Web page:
|Macabeo in Viala & Vermorel|
|Color of berry skin||White|
|Also called||Viura, Macabeu and other synonyms|
|Notable regions||Rioja, Catalonia|
|Notable wines||Cava, white Rioja|
It is widely grown in the Rioja region of northeastern Spain, the Cava producing areas south of Barcelona, and the Languedoc-Roussillon region of France. Spanish plantations stood at near 32,000 hectares (79,000 acres) in 2004, and French plantations at 2,800 hectares (6,900 acres) in 2007.
The grape is mostly used to make mildly acidic and young white wines mostly suitable for early consumption or blending with other varieties, both red and white. It is often the main grape of white Rioja and is sometimes blended in small amounts with Tempranillo and red Garnacha, both in unoaked and oaked versions. It was introduced in Rioja after the phylloxera epidemic, where it largely replaced Malvasia and Garnacha blanca, partially because of the ability of its wines to better withstand oxidation. Some producers of white Rioja make superior wines (Reserva and Gran Reserva) subjected to extended ageing that can span decades, resulting in a highly distinctive and aromatic wine.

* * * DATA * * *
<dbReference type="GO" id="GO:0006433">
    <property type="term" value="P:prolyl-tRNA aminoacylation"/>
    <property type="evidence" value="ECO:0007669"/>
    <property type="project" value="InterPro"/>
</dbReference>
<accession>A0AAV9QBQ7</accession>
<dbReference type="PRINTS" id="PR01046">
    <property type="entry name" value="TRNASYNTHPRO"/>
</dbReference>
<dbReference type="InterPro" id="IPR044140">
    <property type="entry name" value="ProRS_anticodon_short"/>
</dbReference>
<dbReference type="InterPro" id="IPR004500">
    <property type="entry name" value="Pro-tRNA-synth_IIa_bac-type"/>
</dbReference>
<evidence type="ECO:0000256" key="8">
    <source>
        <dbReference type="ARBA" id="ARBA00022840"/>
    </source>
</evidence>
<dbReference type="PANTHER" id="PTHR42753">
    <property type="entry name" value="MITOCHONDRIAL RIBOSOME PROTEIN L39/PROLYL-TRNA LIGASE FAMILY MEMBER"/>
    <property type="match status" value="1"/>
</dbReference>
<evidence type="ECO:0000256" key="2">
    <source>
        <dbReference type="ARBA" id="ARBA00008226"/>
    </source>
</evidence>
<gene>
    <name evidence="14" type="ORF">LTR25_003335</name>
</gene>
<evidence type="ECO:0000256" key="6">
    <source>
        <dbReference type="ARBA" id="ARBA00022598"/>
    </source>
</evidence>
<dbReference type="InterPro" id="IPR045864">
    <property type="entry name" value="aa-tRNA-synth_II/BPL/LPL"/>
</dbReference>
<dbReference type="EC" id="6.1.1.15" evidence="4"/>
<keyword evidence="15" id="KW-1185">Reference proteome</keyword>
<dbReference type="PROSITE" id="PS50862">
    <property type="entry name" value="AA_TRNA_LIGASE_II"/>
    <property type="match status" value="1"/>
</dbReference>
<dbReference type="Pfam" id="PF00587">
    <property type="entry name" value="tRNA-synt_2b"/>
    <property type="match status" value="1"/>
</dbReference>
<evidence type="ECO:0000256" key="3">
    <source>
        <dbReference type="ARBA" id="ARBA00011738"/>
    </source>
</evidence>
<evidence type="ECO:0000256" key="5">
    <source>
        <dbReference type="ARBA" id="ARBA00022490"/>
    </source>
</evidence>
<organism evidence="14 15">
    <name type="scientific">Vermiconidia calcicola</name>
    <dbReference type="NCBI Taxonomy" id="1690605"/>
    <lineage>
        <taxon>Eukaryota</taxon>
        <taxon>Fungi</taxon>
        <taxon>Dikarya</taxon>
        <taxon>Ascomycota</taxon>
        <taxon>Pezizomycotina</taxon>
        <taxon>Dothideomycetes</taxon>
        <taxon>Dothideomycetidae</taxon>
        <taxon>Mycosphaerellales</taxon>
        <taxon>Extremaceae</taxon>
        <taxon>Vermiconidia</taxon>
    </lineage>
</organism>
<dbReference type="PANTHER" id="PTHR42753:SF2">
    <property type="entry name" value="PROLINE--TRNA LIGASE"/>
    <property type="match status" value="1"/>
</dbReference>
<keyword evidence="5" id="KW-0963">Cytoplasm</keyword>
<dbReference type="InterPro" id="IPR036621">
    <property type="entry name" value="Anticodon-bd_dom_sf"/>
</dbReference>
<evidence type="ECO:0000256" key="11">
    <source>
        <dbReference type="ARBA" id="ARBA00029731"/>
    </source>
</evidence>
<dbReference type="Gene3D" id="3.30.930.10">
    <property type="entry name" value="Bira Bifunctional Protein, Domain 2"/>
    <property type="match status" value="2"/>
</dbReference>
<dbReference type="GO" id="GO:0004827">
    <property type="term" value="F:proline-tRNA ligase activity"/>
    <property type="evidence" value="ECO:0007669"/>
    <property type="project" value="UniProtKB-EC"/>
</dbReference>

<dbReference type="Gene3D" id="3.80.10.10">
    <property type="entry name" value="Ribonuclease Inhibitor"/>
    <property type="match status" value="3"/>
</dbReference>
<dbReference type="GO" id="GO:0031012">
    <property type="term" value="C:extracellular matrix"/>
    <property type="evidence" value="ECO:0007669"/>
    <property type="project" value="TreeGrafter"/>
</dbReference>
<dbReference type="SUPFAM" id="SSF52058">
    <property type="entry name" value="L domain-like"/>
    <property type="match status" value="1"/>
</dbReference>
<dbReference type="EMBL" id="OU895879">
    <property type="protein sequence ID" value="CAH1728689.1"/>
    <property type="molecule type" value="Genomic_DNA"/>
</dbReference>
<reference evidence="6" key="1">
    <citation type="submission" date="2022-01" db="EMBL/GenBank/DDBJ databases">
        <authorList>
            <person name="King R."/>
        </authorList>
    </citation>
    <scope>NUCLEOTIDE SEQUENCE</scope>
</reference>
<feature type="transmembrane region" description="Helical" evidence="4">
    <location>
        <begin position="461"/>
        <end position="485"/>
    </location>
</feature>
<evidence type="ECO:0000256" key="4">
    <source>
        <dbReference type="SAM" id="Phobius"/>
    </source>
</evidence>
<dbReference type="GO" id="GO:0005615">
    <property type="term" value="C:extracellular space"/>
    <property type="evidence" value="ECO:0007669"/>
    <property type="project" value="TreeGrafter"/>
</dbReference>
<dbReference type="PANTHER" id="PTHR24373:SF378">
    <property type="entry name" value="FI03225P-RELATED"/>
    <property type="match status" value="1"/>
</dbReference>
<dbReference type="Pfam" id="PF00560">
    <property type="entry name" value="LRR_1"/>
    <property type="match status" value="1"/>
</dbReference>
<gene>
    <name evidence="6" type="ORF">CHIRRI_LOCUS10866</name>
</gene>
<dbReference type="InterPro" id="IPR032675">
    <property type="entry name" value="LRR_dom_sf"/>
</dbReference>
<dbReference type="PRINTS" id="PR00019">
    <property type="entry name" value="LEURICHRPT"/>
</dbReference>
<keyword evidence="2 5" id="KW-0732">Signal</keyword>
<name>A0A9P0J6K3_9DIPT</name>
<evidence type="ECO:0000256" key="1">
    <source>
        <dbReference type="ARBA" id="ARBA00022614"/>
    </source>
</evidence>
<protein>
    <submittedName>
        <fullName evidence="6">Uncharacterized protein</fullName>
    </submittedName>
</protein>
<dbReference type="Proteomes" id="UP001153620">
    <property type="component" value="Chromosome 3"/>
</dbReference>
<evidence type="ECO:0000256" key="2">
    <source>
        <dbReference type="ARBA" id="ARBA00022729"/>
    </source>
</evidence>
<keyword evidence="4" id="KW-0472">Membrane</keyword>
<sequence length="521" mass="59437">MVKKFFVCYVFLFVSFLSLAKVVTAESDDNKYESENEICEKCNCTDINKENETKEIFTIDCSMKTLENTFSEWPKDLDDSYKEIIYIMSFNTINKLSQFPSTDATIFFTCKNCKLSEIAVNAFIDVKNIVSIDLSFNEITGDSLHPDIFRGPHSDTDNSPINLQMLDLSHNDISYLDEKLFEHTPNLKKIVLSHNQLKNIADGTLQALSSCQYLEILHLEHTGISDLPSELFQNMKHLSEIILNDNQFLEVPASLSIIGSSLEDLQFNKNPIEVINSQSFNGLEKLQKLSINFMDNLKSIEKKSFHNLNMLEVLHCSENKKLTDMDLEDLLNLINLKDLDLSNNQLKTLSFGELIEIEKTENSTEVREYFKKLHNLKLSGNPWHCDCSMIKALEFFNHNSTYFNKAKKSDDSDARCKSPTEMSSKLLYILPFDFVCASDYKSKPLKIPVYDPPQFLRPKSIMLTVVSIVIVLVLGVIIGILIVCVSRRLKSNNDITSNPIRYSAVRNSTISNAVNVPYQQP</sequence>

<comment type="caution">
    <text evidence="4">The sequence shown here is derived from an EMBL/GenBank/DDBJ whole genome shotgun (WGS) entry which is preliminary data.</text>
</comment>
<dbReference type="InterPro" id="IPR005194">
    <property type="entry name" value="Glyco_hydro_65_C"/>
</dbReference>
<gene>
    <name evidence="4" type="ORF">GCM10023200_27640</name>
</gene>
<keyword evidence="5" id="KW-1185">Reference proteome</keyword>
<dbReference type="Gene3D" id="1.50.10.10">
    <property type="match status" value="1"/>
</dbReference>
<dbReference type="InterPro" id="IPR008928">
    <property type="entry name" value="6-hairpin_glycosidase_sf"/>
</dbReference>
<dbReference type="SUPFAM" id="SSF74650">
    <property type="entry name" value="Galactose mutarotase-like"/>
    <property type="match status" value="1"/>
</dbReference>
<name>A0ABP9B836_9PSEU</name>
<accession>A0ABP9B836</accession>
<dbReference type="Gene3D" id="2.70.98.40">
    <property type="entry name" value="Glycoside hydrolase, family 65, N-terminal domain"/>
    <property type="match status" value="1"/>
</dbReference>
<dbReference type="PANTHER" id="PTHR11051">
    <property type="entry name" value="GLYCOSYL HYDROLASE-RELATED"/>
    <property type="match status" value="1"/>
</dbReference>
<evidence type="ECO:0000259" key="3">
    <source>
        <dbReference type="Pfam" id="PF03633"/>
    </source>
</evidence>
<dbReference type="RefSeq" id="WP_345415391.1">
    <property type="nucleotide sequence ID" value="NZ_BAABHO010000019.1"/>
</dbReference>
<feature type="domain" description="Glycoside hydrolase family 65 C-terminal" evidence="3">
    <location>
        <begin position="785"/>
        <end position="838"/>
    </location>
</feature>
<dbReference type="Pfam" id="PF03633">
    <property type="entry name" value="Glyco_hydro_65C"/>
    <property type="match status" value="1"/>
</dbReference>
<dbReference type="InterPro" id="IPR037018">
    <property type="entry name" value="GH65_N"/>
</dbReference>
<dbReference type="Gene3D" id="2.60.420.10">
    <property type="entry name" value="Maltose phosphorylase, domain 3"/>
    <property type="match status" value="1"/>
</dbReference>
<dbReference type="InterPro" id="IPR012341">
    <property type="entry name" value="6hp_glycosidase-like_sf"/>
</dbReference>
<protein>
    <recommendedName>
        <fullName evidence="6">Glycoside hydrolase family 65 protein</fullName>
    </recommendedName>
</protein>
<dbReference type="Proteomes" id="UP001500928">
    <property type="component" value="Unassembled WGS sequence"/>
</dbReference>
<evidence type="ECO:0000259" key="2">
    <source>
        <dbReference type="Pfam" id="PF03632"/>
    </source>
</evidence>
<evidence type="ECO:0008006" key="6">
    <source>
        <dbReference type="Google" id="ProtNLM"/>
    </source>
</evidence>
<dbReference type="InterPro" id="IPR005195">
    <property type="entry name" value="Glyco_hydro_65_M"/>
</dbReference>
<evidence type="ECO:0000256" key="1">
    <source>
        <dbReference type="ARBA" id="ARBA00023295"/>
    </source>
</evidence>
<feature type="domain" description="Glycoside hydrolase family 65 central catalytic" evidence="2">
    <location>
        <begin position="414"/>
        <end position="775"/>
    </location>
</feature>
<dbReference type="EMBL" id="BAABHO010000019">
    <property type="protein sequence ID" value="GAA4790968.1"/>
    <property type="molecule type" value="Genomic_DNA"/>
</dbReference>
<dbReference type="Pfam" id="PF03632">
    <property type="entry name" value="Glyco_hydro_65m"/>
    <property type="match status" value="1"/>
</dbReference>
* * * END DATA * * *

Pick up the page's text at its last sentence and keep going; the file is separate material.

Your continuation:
Macabeo (or Macabeu as it is known in Catalan) is traditionally blended with Xarel·lo and Parellada to make a sparkling Cava, the best known sparkling wine of Spain. It is also used in the base spirit used to create Obsello Absinthe.
Macabeo is also known under the following synonyms: Alcañol, Alcañón, Blanca de Daroca, Charas blanc, Forcalla, Gredelín, Lardot, Listan Andaludschii, Listan Andaluzskii, Lloza, Macaban, Macabeu, Maccabeo, Maccabeou, Maccabeu, Makkobeo, Malvoisie, Provensal, Queue de Renard, Rossan, Subirat, Tokay, Ugni blanc, Viuna, Xarello. Some of these synonyms are also proper names of other grape varieties.